Editor's Note: This blog post by Alicia Yost reflecting on how she teaches her mixed-heritage children about the importance of Dr. Martin Luther King Jr.'s work garnered many reader comments. Reader input has moved the conversation from ancestry discoveries to classroom education to deregulation to farm-raised fish, and finally the lobster die-off. We invite you to share your thoughts.
We took the kids to New Haven today for a Martin Luther King Jr. festival. They read children's stories, had live music, an African dance troop and a host of other things.
This comes on the heels of our showing them a King documentary. Giving that many facts to small children is mostly futile because while they act as little sponges and absorb everything, it's usually all jumbled up in a big mess so that when you ask them about segregation, they tell you stories like: "so that's when black people were coming from Africa and had to ride different trains than white people when they went on the underground railroad."
I'm determined to whip out the video camera and record their historical interviews. I'm thinking it will be strikingly similar to watching an episode of drunk history.
Still, it's important for them to know their heritage. They are a mix of Spanish, French, Mexican, Native American, German and African American. In other words, they're a Heinz 57 mixture of blood. All of my husband's family is African American and they have such a wonderful, rich history.
My kids know about their family but still when we pointed out to our little one that she was lucky not to have be born 60 years ago, she was all, "you mean I'm not white!?!"
This reminded me of the time when I asked my mother-in-law if she faced discrimination in the '60s and '70s when she and my late father-in-law were in a scandalous (at the time) marriage. She a fair-skinned, blondhaired, blue-eyed German girl and he is a mix of African and Native American. Were they taunted? How did their families react? Was it difficult?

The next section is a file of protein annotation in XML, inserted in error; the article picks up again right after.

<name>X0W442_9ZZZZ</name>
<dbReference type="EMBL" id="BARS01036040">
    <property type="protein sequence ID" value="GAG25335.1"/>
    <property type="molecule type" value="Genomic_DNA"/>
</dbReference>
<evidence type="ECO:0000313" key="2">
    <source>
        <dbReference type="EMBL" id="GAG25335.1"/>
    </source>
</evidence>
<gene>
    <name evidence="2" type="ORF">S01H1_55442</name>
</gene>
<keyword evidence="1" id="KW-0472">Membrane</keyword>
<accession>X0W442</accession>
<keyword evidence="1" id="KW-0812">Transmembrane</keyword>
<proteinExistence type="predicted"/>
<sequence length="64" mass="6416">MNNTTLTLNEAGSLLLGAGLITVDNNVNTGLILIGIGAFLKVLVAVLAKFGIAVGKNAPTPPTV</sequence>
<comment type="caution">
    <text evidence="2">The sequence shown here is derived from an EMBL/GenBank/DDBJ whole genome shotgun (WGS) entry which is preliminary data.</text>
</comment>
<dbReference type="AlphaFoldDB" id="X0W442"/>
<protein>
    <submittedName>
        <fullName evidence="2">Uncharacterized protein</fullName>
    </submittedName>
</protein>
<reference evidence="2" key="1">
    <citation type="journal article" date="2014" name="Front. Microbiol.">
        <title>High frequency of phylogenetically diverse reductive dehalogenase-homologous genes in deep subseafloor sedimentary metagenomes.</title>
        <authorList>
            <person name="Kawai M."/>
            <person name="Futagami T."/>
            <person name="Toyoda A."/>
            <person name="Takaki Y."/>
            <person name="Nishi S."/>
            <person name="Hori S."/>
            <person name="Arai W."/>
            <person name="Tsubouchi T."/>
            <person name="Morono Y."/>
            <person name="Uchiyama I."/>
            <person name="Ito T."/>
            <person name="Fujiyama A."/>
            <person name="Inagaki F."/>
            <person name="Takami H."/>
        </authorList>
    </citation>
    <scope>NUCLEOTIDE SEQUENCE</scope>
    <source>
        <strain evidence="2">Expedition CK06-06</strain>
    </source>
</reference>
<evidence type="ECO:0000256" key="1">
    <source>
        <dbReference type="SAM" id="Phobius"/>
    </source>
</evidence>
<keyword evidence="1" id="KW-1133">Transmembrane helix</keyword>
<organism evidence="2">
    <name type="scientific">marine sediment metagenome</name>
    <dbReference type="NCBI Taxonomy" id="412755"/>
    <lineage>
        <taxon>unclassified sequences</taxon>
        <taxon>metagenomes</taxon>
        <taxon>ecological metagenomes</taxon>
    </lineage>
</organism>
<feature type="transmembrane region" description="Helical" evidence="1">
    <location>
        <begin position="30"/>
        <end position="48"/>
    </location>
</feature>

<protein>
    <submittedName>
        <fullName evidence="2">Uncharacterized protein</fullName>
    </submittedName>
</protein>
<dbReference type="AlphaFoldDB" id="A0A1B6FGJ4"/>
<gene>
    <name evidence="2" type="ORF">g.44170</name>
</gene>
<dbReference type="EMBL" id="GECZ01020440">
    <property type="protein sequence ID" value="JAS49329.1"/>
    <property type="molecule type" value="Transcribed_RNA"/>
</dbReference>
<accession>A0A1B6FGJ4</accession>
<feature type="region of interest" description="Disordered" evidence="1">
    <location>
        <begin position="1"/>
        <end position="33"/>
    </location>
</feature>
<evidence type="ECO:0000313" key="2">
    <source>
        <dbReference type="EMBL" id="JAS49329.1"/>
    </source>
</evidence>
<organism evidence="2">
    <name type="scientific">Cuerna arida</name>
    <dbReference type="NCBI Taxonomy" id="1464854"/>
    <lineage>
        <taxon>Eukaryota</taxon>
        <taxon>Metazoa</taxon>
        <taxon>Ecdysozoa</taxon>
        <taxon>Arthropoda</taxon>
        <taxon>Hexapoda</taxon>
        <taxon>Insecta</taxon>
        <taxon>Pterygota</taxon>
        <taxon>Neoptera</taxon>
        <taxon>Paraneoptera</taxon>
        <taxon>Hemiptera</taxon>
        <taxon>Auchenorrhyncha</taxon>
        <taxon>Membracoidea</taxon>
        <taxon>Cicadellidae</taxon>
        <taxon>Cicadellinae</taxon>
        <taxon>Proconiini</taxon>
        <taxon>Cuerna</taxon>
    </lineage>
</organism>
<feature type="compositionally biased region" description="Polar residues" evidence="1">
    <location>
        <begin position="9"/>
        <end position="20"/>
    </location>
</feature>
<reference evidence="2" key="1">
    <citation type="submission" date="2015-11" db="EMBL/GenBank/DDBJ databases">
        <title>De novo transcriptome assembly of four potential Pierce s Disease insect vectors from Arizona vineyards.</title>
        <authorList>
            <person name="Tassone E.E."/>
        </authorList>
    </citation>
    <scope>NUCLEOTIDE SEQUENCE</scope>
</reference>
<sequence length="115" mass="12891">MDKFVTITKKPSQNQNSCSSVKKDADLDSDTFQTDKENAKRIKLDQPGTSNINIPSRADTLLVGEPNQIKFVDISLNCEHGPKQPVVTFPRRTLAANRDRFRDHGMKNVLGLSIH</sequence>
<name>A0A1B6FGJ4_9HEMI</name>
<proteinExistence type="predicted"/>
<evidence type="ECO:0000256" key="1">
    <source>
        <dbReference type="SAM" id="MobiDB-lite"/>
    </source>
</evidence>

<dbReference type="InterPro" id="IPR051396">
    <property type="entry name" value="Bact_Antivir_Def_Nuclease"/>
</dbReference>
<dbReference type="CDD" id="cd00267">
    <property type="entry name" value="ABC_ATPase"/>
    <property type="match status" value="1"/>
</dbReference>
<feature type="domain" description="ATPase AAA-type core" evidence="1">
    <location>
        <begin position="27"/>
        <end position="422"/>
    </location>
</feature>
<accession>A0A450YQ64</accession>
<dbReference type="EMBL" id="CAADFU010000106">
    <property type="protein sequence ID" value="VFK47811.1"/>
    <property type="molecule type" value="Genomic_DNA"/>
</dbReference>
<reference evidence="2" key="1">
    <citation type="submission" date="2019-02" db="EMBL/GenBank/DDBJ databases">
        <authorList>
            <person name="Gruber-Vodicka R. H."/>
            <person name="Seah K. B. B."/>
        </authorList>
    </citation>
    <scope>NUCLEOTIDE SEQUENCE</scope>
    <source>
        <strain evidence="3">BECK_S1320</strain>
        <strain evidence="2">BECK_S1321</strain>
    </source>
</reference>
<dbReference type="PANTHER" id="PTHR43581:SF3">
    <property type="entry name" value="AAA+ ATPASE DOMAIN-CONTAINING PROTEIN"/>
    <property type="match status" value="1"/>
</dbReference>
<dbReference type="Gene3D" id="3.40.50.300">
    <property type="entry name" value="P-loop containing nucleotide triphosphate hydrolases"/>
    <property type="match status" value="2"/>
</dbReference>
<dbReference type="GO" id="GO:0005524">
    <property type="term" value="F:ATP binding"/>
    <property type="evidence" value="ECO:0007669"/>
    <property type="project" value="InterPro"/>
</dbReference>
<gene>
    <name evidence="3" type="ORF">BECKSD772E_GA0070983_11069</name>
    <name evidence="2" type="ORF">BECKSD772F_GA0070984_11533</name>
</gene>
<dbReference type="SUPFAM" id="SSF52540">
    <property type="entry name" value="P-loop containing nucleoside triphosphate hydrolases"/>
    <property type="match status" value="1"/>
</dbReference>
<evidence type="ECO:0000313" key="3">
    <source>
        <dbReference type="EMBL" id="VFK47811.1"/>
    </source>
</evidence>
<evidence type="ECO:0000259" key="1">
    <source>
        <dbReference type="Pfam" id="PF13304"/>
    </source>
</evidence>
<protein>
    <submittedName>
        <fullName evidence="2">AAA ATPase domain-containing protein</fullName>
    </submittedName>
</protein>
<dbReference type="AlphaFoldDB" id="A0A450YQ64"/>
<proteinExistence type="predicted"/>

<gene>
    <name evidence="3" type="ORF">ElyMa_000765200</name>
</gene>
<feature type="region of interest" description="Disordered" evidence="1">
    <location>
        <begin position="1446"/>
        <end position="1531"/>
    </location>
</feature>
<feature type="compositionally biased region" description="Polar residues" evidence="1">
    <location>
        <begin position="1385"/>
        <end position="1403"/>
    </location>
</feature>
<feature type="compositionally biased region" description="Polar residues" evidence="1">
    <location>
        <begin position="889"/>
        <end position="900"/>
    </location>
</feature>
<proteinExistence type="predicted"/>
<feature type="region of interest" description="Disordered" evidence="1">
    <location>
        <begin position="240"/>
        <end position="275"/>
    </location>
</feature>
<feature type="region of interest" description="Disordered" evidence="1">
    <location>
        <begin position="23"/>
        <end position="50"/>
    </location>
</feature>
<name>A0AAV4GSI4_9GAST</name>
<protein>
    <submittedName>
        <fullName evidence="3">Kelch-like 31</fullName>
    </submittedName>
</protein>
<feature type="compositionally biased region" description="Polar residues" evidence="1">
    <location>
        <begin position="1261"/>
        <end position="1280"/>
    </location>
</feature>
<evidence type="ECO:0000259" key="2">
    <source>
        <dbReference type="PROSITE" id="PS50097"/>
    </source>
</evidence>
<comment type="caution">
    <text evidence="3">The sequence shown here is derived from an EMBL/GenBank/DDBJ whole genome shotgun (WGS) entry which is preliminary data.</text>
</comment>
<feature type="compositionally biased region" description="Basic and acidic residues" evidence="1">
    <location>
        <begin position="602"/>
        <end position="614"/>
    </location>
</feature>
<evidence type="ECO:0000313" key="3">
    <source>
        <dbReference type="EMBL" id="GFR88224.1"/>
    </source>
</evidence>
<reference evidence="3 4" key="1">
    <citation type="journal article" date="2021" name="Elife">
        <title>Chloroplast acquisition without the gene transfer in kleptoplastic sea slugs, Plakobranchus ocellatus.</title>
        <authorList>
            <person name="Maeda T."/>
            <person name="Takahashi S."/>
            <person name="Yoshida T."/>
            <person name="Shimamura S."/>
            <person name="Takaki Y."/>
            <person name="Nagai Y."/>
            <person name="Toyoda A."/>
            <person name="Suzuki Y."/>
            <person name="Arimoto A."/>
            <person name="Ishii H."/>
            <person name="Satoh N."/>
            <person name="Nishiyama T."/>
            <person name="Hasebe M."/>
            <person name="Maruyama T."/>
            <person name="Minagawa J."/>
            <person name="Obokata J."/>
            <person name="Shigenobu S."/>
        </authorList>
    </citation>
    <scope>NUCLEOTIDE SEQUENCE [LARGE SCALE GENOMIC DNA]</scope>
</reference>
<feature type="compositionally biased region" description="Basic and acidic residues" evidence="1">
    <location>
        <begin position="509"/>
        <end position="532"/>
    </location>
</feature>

My mother-in-law has been blind since she was 16 years old and my father-in-law was also blind. In fact, they met at a school for the blind. When I asked her the discrimination question, her eyes got wide and a look of distress came over her face.
I immediately felt bad and said, "I'm sorry. If that brings back memories of hard times, you don't have to tell me." Instead she said, "You mean he was BLACK?"
Man, that woman is a smartass. Man, I love her. But she's right. What does it matter? And curiously, she did point out that because both of them were blind, nobody so much as looked twice at them. Or maybe people did but they had the luxury of not seeing the judgment.
It speaks volumes about the power of discrimination. It's a two-way street that requires someone to put out the hatred and someone to receive it. And since my in-laws never received it, it was therefore non-existent. At least to them.
Read more of Alicia's writing at her blog: www.americasnexttopmommy.blogspot.com